'Senior citizen' of football bowls just keeps rolling along

For college football fans who can never get enough action, the bowl season kicks off Saturday with four games, beginning with the newly minted EagleBank Bowl in Washington. Keeping track of the 34 bowls (and their 68 opposing teams) can be confusing, but only one can claim to be "the Granddaddy of Them All." That's the Rose Bowl in Pasadena, Calif., which began in 1902. The first game was so lopsided (Michigan led Stanford, 48-0, when play was halted in the third quarter) that football was subsequently replaced by chariot racing until gridiron matchups were revived in 1916. Except for a few short-lived Texas games, the Rose Bowl had the New Year's Day sporting stage virtually to itself until 1935, when the Orange and Sugar bowls were launched. The oldest collegiate bowl games, with the year of their birth and the city in which each is played:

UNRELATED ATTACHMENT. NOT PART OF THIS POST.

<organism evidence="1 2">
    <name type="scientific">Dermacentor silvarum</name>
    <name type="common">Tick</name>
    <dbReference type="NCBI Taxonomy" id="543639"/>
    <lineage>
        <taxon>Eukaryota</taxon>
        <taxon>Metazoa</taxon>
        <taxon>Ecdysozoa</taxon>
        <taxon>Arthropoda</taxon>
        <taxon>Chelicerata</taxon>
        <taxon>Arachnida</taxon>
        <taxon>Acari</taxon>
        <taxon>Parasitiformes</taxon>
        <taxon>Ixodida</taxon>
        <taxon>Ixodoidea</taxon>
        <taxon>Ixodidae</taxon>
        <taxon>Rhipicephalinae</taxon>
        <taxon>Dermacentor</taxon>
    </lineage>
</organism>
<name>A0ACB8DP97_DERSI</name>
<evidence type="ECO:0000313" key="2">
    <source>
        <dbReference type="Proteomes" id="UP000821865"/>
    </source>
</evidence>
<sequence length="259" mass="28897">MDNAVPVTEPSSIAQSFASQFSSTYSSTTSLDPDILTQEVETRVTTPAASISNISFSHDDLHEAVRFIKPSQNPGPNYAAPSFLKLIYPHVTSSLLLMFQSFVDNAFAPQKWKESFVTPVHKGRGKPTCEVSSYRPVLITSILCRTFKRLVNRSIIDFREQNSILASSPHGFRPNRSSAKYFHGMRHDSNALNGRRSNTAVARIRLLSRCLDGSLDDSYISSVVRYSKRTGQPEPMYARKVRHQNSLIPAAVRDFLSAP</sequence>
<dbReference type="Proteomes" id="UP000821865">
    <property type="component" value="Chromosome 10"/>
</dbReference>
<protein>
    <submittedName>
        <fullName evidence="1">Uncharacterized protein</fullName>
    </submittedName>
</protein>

• Rose (Pasadena, Calif.) 1902/1916
  • Orange (Miami) 1935
  • Sugar (New Orleans) 1935
  • Cotton (Dallas) 1937
  • Sun (El Paso, Texas) 1936
  • Gator (Jacksonville, Fla.) 1946
  • Capital One* (Orlando, Fla.)1947
  • Liberty (Memphis, Tenn.) 1959
  • Peach (Atlanta) 1968
  • Fiesta (Tempe, Ariz.) 1971
  • * formerly the Tangerine Bowl

    - National Collegiate Athletic Association

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